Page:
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Serious intonation question
Hitting note bang on¹
Topic Rating: 5 Topic Rating: 5 Topic Rating: 5 Topic Rating: 5 Topic Rating: 5 Topic Rating: 5 (1 votes) 
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stringy
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January 22, 2022 - 3:04 pm
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I was listening to myself play using a tuner which I dont normally do. Fairly pleased with the notes some alightly out, a couple of cents to five, mainly on the non ringing notes.

The problem is if I hit a note dead on, the slightest finger movement makes it go out, is it ok to hit the note bang on if it wavers afterwards, how do you keep your finger perfectly still while hitting such a tiny spot. 

I know its wrrong but I have been using vibrato to cover it, after all if the slightest movememt puts the note out, the same thing jappens with vibrato anyway as long the note is hit spot on in the first place.

Hope I explained this ok,. my inbetween notes f, c, b, are usually out a bit but I have started to work on this by shortening the semi tone a lot more, in other words squeezing the fingers a bit more. very annoying after playing for such a time to still be struggling.

Bit more, bit more, snap #*÷?×[email protected]?#[email protected]

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Mouse
January 22, 2022 - 4:13 pm
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From what I have read over and over. It is humanly impossible to hit slot on every time and/or sustain it spot on. I read that in a group, for instance, not everyone is spot on, but more are on for each note than off, and they cancel the other out. Now, I suspect if the one who is not spot on is way off, it would not be covered up, but then most likely would not be playing with a group, either. In recordings, you know the sound guy has tweaked away bad notes. 

I would not worry about it and not play with the the tuner. I used to and it was driving me crazy. I do much better without playing with the tuner.

If I am learning a new note in a shift, I will use it to train myself where abouts it is, and hear what it is supposed to sound like. After that, the tuner is off.

The Bumblebee Flies!

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Ripton
Vermont, Massachusetts or somewhere in between
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January 22, 2022 - 5:37 pm
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I use the tuner when working scales to stat but remove it when I have found the zone.  Rarely will I use it for a tune, although I have forgotten to remove it on more than one occasion..

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AndrewH
Sacramento, California
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January 22, 2022 - 10:45 pm
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If you're 5 cents off, the difference is basically inaudible. The limit of human pitch resolution is about 6 cents for extremely well-trained ears. And you don't even have to hit that close: if you're within 10 cents or so, it takes only a tiny bit of vibrato to cover it up.

 

You can see the effect of groups on intonation by just listening to the Fiddlerman group projects. With the number of beginners playing in it, almost every note has a significant number of people playing noticeably out of tune in their individual tracks, and yet it doesn't sound out of tune overall. True, it sounds much more coherent if everyone is very close. But even in a professional ensemble, the warmth of a string section sound (as compared to a solo string sound) comes from the very slight differences in intonation between the individual players. So having a few cents difference is not only unavoidable given the limits of human pitch perception, but actually an important part of the section sound.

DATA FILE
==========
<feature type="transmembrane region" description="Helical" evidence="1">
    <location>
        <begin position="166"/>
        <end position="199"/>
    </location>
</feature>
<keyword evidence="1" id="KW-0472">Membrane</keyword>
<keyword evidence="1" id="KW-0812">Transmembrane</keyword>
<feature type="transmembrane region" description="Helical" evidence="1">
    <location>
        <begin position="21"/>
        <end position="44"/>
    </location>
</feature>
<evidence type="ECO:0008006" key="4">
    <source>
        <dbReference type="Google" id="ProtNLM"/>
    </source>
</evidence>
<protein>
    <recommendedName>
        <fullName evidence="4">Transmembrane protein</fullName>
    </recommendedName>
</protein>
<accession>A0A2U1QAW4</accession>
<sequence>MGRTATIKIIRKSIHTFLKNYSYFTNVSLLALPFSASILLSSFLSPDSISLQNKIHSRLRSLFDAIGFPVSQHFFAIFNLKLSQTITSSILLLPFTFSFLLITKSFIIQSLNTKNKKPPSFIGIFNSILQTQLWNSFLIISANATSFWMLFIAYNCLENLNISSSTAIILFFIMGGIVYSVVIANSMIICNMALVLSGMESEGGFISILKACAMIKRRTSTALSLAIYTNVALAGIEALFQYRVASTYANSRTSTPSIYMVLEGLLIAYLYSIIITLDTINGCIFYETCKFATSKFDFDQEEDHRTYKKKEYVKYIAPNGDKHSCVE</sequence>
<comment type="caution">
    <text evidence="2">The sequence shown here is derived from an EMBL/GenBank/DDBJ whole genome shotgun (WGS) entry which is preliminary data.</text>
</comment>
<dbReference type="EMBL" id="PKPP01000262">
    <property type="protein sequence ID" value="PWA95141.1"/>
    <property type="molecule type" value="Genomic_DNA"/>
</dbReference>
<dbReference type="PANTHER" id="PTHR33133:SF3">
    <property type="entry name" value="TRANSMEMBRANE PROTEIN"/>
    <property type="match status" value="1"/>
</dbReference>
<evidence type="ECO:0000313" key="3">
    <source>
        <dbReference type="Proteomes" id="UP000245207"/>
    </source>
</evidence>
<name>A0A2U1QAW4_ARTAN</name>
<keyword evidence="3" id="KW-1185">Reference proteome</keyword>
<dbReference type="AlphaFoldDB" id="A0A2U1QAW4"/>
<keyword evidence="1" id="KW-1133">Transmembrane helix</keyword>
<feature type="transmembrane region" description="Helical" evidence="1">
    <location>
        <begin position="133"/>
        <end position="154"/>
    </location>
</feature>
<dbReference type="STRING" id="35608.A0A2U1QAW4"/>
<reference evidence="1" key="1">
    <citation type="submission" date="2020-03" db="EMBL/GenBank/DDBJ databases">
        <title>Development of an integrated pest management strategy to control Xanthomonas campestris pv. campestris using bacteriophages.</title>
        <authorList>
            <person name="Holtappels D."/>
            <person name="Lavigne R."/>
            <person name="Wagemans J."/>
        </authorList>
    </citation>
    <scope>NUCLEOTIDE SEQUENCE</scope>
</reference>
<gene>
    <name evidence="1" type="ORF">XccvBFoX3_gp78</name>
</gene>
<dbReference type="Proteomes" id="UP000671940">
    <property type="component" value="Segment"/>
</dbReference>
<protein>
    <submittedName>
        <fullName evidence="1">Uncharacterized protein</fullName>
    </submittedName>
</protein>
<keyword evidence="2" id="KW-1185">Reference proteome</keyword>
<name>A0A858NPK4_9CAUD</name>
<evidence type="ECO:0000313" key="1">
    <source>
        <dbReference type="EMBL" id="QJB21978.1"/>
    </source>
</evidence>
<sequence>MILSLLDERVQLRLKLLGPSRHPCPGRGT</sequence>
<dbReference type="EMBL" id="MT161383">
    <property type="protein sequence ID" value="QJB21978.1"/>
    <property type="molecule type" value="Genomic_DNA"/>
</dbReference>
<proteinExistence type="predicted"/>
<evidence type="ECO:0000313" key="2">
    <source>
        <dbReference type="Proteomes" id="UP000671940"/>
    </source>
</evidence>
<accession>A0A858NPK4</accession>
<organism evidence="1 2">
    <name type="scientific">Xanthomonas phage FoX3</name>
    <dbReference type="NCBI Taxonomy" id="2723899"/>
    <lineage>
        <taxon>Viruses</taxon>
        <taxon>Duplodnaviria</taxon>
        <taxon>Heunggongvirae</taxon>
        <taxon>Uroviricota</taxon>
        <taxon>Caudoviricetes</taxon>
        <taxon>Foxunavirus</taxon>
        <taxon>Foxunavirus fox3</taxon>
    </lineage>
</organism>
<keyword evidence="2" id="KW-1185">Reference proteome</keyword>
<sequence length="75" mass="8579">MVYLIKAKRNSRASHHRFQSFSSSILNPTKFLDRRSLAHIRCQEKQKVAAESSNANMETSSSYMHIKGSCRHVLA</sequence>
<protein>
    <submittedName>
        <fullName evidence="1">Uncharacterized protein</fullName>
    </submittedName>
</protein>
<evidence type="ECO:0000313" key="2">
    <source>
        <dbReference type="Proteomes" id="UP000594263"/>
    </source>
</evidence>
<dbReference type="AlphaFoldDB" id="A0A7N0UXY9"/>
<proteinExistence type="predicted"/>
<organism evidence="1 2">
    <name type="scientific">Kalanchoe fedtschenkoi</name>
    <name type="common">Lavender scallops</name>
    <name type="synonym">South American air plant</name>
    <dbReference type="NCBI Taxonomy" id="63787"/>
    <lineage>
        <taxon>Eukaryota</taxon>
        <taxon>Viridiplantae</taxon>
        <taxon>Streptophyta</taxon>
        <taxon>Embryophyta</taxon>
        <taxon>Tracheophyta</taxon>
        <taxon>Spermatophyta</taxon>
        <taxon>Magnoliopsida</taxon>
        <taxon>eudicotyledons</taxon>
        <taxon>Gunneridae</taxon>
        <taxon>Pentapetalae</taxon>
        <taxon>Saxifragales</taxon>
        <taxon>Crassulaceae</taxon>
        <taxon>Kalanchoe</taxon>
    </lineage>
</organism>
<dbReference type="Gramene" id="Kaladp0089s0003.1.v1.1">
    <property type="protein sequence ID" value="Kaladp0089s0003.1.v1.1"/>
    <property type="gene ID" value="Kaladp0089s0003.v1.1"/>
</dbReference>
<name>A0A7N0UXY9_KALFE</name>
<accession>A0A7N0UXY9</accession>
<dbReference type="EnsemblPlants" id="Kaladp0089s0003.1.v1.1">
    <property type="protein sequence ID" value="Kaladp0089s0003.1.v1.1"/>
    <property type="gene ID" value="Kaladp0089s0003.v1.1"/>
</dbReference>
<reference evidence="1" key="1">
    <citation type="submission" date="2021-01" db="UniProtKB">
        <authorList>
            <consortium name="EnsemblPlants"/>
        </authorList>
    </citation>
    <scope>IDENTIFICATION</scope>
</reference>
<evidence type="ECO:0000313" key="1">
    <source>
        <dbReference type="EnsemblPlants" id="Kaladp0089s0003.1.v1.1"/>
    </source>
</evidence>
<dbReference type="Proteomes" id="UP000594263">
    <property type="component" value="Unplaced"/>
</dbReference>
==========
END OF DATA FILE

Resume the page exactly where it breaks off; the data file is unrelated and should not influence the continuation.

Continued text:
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stringy
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January 23, 2022 - 5:55 am
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thank you all for your answers.

Andrew thats very informative and makes me feel a lot better, I diddnt know about the pitch resolution, I also didnt give it a thought about orchestras and such, very interesting the idea of warmth in the sound, and makes great sense, if it was all the same it would I imagine sound  devoid of feeling. I actually thought there was something wrong with my hearing as my recordings sound ok to me and when playing but whwn I checked I was astonished to see the discrepencies on some notes.

Bit more, bit more, snap #*÷?×[email protected]?#[email protected]

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Jim Dunleavy
United Kingdom
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January 23, 2022 - 6:08 am
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I'll just give my stock reply when anybody worries about exact intonation:

https://stringsmagazine.com/yo.....our-lives/

 

Seriously though, if you can hear tiny errors of intonation in your own playing, it just means you have good ears. Therefore you have scope to get very good intonation indeed with more practise.

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ELCBK
USA
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January 23, 2022 - 6:33 am
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@Jim Dunleavy -

 

FABULOUS article!  🤗 

Thank you!

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stringy
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January 23, 2022 - 6:51 am
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Just read that article jim very entertaining, especially the joke at the beginning. Whole article puts things in perspective.

Bit more, bit more, snap #*÷?×[email protected]?#[email protected]

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